In the 1970s, newly availabe higher-quality, affordable color printing made it possible for the first time to print books for the mass market in which skin tones and clothing colors could be fairly accurately reproduced. Several authors grabbed the opportunity to put out information on color analysis systems for discovering "which shades of color in clothes complement your natural coloring to look healthier, sexier and more powerful."
Details of the various systems differed a little, but here is what they all agreed on:
- Most of them divided their color system into four groups of harmonious colors which are said to match with the four seasons of the year. The seasons, Winter, Spring, Summer and Fall are little more than arbitrarily named categories. Eventually, it became apparent that a person could easily fall into two of the seasons, not just one. This awareness grew into a twelve-season palette system. Nonetheless, Carole Jackson continued to believe that "with testing, one palette will prove to be better [more harmonious] than the other. A person's color season is simply a determination of their skin tone.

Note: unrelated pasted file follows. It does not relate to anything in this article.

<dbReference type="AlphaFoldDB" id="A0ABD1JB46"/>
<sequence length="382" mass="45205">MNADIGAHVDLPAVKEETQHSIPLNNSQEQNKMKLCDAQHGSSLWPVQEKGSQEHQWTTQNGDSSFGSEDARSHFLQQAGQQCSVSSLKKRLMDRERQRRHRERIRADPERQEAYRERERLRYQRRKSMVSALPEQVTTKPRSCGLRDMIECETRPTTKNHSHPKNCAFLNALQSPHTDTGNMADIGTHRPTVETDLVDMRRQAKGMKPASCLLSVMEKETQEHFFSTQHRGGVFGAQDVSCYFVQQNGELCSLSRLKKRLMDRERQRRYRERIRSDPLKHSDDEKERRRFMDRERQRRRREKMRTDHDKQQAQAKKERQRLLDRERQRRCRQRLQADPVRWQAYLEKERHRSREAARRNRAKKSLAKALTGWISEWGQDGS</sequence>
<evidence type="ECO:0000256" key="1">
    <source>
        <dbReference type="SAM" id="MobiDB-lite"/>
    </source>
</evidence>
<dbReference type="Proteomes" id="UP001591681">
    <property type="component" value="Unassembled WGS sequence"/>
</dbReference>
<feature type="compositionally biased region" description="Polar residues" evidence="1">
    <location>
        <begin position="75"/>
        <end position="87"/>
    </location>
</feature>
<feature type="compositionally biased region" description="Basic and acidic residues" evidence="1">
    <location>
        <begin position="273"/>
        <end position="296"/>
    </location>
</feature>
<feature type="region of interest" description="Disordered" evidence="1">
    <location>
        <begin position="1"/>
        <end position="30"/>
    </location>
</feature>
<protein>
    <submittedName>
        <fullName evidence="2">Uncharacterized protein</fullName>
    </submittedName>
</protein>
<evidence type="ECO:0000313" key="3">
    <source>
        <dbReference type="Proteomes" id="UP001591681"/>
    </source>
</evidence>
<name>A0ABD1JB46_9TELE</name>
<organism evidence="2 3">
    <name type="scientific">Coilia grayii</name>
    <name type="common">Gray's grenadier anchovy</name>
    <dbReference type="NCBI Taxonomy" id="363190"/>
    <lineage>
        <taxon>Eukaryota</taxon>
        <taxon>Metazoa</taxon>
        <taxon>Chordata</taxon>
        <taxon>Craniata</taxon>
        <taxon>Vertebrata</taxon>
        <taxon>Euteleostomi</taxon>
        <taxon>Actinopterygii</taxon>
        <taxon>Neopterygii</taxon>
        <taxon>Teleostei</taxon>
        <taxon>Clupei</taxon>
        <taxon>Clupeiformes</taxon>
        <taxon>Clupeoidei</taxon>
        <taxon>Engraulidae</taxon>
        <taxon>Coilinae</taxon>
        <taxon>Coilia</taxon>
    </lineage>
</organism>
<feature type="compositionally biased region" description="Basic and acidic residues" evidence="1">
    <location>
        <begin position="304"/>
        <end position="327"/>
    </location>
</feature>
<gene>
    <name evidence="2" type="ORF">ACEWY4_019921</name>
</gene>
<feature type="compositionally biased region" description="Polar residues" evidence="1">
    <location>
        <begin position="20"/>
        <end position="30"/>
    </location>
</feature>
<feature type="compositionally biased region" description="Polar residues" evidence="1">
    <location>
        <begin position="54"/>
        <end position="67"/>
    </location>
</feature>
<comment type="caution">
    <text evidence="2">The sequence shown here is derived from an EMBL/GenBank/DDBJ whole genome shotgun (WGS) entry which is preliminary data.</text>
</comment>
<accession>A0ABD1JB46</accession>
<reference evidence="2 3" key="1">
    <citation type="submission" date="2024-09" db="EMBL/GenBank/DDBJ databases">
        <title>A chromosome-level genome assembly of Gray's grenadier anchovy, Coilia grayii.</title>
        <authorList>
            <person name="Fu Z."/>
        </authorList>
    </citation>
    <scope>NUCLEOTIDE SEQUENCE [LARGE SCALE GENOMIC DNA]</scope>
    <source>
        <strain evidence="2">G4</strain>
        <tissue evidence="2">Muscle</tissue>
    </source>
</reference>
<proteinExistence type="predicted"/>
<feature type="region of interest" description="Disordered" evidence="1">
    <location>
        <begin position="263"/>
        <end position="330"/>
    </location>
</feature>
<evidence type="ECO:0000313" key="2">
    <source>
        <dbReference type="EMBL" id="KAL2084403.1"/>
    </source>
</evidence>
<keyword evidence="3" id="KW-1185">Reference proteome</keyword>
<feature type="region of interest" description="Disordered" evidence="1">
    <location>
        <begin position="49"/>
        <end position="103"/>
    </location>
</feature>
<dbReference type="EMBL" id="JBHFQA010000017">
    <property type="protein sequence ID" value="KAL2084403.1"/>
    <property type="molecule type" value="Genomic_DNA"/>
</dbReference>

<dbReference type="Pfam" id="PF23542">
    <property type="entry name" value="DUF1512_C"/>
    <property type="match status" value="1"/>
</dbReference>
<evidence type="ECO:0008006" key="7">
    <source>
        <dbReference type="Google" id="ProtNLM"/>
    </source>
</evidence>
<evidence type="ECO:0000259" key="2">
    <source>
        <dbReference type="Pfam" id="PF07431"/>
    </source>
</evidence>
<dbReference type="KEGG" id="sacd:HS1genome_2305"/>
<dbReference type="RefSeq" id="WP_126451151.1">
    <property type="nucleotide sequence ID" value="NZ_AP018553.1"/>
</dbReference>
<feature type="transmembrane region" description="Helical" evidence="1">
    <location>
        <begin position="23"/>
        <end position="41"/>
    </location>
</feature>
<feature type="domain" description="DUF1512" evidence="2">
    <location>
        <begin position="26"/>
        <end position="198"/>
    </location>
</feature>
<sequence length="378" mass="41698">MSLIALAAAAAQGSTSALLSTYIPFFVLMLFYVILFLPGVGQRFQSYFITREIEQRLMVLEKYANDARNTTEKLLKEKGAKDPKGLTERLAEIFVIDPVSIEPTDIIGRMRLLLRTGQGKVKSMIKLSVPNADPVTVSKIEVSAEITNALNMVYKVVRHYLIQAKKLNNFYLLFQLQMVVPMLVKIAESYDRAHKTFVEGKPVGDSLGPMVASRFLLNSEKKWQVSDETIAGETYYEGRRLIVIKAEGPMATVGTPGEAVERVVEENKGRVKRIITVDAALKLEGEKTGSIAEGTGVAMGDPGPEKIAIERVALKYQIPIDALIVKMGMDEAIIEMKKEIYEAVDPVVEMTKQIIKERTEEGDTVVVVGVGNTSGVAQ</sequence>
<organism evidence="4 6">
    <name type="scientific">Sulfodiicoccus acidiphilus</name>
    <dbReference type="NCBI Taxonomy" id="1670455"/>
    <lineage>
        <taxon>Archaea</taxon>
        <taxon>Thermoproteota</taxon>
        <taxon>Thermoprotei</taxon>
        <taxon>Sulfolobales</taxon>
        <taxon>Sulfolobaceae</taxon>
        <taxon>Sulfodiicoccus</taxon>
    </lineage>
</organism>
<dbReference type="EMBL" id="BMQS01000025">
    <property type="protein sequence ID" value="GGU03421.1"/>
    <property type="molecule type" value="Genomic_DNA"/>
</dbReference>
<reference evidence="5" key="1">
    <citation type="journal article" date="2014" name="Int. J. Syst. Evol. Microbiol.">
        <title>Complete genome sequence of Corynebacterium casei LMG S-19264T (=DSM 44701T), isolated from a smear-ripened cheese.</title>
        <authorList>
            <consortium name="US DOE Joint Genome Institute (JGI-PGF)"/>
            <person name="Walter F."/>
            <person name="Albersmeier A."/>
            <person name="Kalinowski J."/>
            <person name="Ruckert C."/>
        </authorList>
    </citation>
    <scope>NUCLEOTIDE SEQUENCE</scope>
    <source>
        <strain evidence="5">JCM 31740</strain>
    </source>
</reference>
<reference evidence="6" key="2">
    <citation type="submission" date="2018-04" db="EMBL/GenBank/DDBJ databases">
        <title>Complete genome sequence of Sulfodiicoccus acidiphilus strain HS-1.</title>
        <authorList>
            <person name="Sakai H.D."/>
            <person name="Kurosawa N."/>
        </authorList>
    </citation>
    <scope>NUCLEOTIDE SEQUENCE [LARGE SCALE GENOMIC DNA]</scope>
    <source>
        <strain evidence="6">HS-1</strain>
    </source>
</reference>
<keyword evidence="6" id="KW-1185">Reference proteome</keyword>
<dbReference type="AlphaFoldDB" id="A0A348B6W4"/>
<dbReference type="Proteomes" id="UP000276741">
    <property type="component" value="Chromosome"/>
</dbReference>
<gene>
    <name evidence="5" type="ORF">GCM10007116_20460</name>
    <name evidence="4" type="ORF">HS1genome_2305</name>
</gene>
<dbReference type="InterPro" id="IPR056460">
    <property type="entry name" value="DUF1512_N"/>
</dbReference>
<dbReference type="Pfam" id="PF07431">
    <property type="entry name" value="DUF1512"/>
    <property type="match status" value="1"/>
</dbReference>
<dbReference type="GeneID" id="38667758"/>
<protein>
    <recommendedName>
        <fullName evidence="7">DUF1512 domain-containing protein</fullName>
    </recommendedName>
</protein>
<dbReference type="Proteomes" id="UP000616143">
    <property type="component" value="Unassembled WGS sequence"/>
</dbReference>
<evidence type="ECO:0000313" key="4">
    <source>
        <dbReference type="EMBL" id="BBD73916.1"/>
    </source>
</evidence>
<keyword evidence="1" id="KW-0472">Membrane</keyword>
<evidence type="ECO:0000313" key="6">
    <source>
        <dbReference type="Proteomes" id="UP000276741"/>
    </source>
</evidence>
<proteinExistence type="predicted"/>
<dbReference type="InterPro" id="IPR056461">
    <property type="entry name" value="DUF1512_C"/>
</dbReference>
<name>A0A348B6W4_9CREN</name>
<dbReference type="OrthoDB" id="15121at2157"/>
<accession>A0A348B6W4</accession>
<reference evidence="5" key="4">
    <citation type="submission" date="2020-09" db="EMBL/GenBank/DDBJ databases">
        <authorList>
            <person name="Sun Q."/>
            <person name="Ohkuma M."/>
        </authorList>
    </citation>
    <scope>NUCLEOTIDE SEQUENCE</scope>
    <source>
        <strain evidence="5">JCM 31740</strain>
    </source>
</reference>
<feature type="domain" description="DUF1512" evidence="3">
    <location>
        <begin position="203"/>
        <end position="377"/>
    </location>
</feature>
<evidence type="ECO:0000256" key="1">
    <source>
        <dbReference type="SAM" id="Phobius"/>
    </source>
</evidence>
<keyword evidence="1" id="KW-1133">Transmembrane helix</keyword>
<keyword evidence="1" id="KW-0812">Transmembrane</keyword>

- The consensus was that each person’s basic color category, or season, does not change over a lifetime. Tanning and aging do not change the fact that we keep the same skin color. It simply may become a darker or lighter version of the same color.
- Bernice Kentner warned that skin color, NOT hair or eye color, determines a person's season. She said, "Remember, do not rely on hair coloring to find your Season!" Hair color will naturally change over the years. Also, hair and eye color may be changed artificially with hair dye and colored contact lenses.
- A person's color season has nothing to do with the season of his or her birth or favorite season of the year.